DENVER — Two petitions currently making their way though the signature gathering process are asking voters to bypass the Taxpayer’s Bill of Rights (TABOR), with one that would keep and spend money that would otherwise be refunded to taxpayers and another that would increase the cap on state revenue.
TABOR is a state constitutional amendment that, among other things, requires voter approval for new or increased taxes, and limits a portion of the state budget to a formula of population growth plus inflation.
Initiative 63 would take one-third of 1 percent of all revenue collected by the state though income taxes, including tax dollars overcollected under TABOR, and redirect it to preschool through 12th-grade public education. Although the proposition has the usual language claiming the additional revenue is collected without raising taxes, this isn’t entirely the case.
Because revenue collected under the measure would normally be refunded to taxpayers for overpayment under TABOR, taxpayers will be giving more of their money to the state by allowing it to retain the money — an increase. The language is used almost always by organizations who put initiatives before voters that will reduce the refunds guaranteed under TABOR.
TABOR refunds are currently a hot topic as some of the same Democrats that have in the past supported an end to the refund mechanism are taking credit for Coloradans getting their refunds earlier than otherwise via a bill to send the mandatory TABOR refund checks months ahead of the 2022 tax season.
The bill that authorized $750 be sent to anyone over 18 who filed a return by June 30 of this year is being heralded as the result of an economic boom. But Republicans say it’s an election-year marketing tactic.
Gov. Jared Polis, Treasurer Dave Young and Democratic legislative leaders — who face re-election in a year that Republicans are expected to win back many seats in Colorado — said the early checks would help Coloradans weather record-breaking inflation.
But Colorado GOP Chairwoman Kristi Burton Brown said the early refund checks are “an ‘election year TABOR flip-flop’ by Democrats in the state Legislature and governor’s office.
If passed, Initiative 63 will be used for “attracting, retaining, and compensating teachers and student support professionals.”
A new ‘affordable housing’ fund
The other Initiative in the signature gathering phase is 108, which would increase spending caps under TABOR by taking one-tenth of 1 percent from revenues collected on taxable income and earmarking the money for “affordable housing.” The measure would exempt those revenues from the TABOR spending cap.
Sixty percent of the earmarked revenue would be used for “affordable housing financing programs that will reduce rents, purchase land for affordable housing development, and build assets for renters,” and 40 percent would be used for “programs that support affordable home ownership, serve persons experiencing homelessness, and support local planning capacity; requiring local governments that seek additional affordable housing funding to expedite development approvals for affordable housing projects and commit to increasing the number of affordable housing units by 3 percent annually.”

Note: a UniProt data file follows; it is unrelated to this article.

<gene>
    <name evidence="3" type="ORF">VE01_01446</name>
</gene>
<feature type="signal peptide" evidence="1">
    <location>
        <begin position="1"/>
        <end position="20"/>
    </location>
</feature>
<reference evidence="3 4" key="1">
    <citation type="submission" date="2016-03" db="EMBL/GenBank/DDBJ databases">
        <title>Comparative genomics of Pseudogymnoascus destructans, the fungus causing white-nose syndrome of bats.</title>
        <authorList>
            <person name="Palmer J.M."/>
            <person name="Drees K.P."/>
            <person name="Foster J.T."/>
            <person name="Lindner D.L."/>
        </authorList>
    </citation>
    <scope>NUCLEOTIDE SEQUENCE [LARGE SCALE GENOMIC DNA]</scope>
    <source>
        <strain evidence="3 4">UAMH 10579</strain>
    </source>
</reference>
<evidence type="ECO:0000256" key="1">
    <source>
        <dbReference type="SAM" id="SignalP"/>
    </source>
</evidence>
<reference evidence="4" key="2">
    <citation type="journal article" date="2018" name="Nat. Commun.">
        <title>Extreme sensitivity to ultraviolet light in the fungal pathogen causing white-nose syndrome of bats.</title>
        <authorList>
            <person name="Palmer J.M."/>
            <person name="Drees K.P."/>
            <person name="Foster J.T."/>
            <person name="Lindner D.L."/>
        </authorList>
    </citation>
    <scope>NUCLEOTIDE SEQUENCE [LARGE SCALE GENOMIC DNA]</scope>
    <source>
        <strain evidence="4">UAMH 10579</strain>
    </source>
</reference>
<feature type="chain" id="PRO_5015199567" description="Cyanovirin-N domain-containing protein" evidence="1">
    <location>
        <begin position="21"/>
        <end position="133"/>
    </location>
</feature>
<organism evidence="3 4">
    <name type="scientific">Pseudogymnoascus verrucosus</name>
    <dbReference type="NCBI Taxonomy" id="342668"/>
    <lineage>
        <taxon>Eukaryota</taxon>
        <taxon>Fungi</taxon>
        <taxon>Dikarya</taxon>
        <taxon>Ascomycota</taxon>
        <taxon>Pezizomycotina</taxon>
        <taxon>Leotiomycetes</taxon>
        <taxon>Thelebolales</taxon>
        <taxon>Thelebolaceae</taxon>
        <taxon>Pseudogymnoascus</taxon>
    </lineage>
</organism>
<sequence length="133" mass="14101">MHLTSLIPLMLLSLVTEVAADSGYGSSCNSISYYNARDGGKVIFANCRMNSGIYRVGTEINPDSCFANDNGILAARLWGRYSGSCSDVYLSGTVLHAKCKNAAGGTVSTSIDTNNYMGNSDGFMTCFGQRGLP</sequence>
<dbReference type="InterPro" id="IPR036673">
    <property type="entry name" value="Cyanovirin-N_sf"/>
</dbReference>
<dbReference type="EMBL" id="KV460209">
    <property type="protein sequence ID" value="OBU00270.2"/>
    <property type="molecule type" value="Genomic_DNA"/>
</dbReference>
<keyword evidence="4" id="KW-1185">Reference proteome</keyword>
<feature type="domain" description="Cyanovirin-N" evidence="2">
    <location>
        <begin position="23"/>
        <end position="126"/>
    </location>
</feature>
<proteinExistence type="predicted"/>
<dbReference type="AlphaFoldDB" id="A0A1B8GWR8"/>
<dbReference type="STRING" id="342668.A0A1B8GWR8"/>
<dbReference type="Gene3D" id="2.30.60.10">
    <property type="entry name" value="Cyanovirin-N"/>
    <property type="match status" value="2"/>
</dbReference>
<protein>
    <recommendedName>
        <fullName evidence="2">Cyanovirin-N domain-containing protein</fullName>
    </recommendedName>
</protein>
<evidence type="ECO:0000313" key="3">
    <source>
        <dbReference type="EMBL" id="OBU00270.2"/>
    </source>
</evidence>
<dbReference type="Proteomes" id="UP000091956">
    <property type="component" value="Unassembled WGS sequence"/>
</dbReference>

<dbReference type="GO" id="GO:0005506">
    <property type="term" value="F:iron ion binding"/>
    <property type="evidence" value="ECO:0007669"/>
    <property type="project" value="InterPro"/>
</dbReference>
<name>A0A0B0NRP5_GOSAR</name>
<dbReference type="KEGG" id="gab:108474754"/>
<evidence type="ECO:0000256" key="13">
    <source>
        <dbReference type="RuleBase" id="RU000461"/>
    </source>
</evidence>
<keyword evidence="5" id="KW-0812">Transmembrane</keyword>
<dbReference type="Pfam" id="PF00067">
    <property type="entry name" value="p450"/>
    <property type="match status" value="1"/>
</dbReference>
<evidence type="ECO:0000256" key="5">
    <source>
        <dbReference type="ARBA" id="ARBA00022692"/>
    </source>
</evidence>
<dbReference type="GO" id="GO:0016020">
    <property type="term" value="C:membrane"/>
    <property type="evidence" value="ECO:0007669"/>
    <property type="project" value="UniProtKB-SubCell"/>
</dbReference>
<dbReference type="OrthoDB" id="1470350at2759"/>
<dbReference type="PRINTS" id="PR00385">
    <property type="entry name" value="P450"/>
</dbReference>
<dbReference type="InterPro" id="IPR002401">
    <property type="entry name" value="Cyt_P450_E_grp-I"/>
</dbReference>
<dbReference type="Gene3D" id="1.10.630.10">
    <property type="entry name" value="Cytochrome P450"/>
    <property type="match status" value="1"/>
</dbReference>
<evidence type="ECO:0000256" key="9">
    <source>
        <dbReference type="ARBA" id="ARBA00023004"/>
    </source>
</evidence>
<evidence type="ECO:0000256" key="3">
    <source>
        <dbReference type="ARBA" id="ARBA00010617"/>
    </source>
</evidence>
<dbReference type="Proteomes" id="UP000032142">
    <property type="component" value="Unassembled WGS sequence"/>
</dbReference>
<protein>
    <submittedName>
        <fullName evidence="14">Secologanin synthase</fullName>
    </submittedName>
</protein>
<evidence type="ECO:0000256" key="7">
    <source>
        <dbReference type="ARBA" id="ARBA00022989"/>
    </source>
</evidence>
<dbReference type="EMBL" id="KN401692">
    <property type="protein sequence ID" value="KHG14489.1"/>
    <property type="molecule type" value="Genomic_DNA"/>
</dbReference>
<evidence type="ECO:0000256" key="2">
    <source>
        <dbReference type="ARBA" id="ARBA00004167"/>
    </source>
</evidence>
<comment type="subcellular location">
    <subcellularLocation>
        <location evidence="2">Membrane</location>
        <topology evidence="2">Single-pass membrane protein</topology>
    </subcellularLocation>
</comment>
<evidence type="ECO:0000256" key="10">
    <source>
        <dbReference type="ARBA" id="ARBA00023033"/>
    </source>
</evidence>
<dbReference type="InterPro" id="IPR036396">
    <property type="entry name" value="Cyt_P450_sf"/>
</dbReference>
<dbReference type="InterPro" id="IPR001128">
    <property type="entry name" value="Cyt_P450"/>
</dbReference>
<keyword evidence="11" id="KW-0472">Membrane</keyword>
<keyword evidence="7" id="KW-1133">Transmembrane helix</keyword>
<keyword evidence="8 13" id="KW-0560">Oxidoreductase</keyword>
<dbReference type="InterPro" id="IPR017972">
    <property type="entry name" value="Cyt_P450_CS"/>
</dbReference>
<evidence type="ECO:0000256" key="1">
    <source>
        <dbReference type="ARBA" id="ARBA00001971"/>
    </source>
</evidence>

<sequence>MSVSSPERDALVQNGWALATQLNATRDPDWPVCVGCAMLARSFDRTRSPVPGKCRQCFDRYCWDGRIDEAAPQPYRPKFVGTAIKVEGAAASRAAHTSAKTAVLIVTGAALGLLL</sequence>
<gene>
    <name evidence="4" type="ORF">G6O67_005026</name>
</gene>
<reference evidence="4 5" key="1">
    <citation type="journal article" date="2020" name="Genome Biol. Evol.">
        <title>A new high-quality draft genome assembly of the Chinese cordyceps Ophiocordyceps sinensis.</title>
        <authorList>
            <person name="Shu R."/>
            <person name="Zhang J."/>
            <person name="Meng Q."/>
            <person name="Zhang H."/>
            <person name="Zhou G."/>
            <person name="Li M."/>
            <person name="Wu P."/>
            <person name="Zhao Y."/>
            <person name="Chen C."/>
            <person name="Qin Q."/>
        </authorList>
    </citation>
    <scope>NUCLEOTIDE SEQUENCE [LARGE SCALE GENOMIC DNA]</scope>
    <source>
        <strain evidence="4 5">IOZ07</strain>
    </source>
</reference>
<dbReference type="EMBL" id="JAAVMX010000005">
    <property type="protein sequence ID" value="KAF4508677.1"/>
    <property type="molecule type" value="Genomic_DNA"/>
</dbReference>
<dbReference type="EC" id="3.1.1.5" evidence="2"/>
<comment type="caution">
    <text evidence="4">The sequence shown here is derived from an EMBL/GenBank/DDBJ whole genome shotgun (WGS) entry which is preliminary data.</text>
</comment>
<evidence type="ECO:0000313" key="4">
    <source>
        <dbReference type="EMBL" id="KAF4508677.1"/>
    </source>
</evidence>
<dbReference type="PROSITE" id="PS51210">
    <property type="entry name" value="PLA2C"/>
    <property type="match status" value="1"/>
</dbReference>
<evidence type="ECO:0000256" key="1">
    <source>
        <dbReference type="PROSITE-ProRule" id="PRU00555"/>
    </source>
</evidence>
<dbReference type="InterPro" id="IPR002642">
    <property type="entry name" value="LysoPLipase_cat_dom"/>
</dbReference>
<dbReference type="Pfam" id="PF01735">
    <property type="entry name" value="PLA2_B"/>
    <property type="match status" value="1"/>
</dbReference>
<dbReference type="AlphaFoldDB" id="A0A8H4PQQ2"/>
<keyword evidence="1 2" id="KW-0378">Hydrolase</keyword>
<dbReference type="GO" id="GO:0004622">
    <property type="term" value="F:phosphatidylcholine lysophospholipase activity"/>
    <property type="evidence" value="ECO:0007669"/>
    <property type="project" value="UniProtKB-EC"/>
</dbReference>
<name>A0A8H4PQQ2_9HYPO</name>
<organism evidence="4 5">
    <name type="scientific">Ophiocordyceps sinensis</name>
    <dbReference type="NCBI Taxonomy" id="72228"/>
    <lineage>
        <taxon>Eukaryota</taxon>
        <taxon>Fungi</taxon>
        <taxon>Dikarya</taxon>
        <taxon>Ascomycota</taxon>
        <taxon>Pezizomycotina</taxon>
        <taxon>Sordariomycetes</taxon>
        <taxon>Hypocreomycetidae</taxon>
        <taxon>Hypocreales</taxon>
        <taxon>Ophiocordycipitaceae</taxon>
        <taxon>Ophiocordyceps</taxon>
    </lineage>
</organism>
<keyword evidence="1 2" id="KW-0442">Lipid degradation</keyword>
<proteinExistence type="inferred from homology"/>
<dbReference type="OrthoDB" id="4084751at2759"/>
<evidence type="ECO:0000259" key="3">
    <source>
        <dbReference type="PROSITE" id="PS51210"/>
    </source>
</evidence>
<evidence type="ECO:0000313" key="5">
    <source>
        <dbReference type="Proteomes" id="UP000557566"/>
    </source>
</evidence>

At the same time Democrats are calling for affordable housing, they are imposing energy code mandates on new construction that those in the industry say will drive up home prices, taking many lower income buyers out of the market.
Both petitions require around 126,000 signatures, and they appear well funded, using paid circulators — who earn on average at least $25 per hour or up to $12 per valid signature — to gather signatures.
Initiative 63 is paying Strategic Initiative, LLC, and Taylor Petition Management, LLC to circulate its petition.
Initiative 108 is paying an unusually high number of firms to solicit signatures. They include Advanced Micro Targeting, Inc; Bestslope Public Affairs, LLC; Blitz Canvassing; Doucett Enterprises, LLC dba OnSpot Solutions; Joshua P.J. Visga; Landslide Political; RJF Consulting; and Total Signers, LLC.
Both petitions are due to the Secretary of State’s office by August 8 for verification.
As of July 17, there are 12 petitions approved for circulation. It is not known if all 12 are gathering signatures, although Initiatives 58 (The unlawful murder of a child), 96 (Increasing the number of liquor licenses one person can hold), 121 (allowing grocery stores to sell wine), and 122 (allowing restaurants to use third party delivery services to deliver alcohol) have all hired professional signature gathering firms.
Only one Initiative has formally made the 2022 ballot to date, that is Initiative 31, which would reduce the state income tax rate from 4.55 percent to 4.40 percent. That Initiative was brought by *Independence Institute President Jon Caldara and Sen. Jerry Sonnenberg, R-Sterling.
* Independence Institute is the publisher of Complete Colorado.
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